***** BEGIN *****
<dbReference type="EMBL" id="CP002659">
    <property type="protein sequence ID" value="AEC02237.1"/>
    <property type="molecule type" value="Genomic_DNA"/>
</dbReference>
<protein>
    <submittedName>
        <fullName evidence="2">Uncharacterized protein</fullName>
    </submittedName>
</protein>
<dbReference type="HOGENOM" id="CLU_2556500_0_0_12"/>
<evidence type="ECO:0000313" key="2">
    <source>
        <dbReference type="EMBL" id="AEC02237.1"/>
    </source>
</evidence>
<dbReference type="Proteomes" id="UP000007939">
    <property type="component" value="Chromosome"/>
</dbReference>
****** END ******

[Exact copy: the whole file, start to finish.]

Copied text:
<dbReference type="EMBL" id="CP002659">
    <property type="protein sequence ID" value="AEC02237.1"/>
    <property type="molecule type" value="Genomic_DNA"/>
</dbReference>
<protein>
    <submittedName>
        <fullName evidence="2">Uncharacterized protein</fullName>
    </submittedName>
</protein>
<dbReference type="HOGENOM" id="CLU_2556500_0_0_12"/>
<evidence type="ECO:0000313" key="2">
    <source>
        <dbReference type="EMBL" id="AEC02237.1"/>
    </source>
</evidence>
<dbReference type="Proteomes" id="UP000007939">
    <property type="component" value="Chromosome"/>
</dbReference>